Why Don’t Passenger Planes Have Sunroofs?

North AmericaUpdates

Jan 26. One of the reasons many people feel anxious about flying is a sense of feeling stuck in a metal tube high up in the air. For some, it can help to sit in the window seat so that there is some sense of spatial expansion and locational context from the horizon.

Wouldn’t it be even better to combat claustrophobia with a glass roof providing a feeling of spaciousness from the vast blue sky above – or a canopy of twinkling stars in the night? Not to mention the problems it would solve with cabin lighting (although we can imagine the arguments that might arise, the ownership of the window blind is cause for conflict enough).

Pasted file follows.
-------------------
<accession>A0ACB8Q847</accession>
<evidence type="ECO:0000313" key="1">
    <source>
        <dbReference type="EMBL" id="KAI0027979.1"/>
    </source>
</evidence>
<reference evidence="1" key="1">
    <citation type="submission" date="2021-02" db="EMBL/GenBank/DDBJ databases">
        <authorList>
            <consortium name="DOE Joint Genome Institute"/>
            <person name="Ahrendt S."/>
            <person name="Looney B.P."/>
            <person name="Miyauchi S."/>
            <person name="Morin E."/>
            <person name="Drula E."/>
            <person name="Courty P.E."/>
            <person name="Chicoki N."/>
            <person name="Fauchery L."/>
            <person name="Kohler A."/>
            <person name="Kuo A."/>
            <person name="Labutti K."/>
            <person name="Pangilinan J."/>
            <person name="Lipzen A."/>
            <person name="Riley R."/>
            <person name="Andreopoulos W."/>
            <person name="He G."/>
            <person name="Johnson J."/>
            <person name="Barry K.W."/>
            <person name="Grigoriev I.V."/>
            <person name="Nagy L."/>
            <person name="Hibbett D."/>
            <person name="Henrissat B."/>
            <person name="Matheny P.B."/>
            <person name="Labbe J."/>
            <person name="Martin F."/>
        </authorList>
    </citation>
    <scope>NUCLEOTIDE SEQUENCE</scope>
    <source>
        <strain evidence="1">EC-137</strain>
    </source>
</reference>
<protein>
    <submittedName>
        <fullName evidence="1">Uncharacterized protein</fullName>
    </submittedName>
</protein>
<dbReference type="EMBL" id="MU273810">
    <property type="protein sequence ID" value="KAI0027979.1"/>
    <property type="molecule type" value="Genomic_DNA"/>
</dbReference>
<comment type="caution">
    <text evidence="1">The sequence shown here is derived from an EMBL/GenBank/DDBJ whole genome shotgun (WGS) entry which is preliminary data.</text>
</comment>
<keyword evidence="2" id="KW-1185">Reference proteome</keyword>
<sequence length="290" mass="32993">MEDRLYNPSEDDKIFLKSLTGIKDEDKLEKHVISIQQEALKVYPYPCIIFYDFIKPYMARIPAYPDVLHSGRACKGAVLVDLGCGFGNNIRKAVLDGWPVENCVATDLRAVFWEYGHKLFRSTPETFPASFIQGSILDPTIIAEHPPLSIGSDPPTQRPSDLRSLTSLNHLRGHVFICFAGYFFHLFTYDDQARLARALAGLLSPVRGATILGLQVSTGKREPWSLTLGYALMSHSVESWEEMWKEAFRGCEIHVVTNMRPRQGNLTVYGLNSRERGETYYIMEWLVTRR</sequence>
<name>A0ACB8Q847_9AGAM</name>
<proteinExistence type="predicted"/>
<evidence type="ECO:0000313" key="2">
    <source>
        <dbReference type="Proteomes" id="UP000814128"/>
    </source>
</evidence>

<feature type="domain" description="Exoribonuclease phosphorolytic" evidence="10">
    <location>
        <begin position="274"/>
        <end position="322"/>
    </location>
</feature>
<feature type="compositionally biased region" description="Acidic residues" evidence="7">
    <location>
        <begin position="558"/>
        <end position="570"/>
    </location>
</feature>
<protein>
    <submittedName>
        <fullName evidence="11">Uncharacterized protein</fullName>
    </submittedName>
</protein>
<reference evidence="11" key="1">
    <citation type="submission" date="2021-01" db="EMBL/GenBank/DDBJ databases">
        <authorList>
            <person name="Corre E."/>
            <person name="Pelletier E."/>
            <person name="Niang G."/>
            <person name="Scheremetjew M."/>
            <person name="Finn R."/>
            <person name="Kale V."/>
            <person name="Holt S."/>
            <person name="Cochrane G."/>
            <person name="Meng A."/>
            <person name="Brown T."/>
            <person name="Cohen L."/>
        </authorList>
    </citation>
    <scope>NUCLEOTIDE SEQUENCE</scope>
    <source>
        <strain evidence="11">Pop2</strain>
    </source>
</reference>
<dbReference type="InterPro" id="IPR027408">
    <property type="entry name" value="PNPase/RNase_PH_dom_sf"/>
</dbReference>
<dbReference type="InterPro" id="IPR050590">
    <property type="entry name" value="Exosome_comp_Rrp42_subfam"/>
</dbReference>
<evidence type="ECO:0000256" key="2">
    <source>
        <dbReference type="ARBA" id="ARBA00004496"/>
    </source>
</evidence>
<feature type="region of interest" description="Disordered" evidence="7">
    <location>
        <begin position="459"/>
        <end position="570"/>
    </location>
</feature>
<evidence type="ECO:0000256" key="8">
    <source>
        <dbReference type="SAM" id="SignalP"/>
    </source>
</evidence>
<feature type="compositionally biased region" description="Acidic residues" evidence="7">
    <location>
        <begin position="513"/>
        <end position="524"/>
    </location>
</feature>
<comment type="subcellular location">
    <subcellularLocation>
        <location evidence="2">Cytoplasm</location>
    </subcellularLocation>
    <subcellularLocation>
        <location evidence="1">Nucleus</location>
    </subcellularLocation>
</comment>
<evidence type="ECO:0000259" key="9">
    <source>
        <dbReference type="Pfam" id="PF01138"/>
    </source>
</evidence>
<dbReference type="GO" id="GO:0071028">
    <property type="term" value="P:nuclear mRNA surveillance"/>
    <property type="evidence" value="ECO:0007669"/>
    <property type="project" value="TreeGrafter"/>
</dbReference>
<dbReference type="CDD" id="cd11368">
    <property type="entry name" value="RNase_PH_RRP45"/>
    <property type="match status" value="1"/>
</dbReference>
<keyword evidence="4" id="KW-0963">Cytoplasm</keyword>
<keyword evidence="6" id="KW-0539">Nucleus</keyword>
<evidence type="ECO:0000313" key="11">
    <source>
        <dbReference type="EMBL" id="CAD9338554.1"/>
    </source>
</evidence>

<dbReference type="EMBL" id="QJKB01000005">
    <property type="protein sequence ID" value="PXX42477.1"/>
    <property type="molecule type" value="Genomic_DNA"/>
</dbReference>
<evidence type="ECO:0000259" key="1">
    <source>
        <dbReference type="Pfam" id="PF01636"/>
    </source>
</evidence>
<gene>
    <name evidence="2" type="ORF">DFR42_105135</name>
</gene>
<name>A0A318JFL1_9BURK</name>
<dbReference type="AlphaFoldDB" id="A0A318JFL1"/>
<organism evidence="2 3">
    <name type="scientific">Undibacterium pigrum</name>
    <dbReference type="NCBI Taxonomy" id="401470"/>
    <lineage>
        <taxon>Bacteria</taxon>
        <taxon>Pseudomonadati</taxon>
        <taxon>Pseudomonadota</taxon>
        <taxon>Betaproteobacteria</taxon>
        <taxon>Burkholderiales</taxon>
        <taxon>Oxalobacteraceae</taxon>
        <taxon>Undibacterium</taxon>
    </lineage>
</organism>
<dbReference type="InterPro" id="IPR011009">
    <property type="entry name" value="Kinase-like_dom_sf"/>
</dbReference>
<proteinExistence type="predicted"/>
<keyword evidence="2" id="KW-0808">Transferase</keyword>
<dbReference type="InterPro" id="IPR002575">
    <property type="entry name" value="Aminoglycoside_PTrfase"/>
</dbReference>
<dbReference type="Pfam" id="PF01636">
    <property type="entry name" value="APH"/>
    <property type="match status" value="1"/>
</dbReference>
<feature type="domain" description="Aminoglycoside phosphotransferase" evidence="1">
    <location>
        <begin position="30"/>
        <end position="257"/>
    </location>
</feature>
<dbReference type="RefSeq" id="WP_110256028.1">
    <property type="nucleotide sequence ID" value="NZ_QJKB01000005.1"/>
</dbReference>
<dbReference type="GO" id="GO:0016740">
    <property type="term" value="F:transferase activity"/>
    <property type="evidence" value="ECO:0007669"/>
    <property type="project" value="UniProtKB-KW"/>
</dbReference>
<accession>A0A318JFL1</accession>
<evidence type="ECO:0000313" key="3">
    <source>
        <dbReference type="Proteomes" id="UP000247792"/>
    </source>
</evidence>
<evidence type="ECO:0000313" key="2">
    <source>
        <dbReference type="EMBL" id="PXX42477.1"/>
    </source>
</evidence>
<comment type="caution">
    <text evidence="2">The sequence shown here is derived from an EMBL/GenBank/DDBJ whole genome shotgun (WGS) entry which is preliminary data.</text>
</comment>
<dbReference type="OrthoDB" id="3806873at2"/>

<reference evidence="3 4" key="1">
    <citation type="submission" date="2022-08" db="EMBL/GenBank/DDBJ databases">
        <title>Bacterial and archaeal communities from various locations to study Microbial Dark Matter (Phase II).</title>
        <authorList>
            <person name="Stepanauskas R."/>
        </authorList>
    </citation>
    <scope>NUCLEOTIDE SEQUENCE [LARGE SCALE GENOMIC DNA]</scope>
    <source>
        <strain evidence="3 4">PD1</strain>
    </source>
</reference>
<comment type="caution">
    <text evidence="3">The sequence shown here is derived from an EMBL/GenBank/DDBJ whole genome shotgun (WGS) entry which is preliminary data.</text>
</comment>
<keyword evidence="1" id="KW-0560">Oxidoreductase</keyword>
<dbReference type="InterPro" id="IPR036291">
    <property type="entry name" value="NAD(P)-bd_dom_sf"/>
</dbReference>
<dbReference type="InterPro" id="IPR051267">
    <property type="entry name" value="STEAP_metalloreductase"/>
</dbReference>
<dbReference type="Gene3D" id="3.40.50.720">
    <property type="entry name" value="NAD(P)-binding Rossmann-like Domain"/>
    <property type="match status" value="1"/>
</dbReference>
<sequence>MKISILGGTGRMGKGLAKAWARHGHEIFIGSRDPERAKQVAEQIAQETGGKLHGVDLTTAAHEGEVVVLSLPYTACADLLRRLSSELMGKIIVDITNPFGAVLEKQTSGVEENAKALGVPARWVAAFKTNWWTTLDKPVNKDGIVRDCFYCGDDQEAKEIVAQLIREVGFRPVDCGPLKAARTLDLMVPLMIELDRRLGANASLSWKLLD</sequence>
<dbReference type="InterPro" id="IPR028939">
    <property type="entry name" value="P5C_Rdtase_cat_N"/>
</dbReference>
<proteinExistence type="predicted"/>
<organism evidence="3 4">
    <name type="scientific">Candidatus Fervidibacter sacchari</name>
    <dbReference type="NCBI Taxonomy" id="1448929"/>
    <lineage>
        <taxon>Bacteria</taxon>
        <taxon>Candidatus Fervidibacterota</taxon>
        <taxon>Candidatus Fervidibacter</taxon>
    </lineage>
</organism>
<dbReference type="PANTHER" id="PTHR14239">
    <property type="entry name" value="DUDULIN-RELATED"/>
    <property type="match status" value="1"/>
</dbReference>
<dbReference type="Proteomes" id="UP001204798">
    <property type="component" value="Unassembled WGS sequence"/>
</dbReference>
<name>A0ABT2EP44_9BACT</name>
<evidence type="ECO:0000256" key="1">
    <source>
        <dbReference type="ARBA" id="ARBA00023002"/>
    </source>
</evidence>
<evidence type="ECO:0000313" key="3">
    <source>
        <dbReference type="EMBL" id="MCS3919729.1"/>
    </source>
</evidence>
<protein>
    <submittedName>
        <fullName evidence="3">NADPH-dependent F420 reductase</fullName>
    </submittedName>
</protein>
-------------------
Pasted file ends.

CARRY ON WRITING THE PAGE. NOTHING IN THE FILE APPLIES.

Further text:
So why don’t aircraft have a glass or transparent roof that allows for sunlight during the day and becomes a stargazing platform at night?

Bigger windows require more structural framing, making the aircraft heavier. In a time of fuel and emissions savings, this is a big no-no for air operators. Although, the introduction of composite materials, like on the Boeing 787, has allowed for larger and wider windows than on earlier designs.

Having a sunroof on an aircraft might not be advisable for passengers. For one, where would you build the sunroof? For the business class passengers? For economy? Who would have access to the area to look above? Would this area mean that it is a public space with no seats? In that case, it would mean that the airline transports fewer passengers than the sunless competition.

Source: Simple Flying


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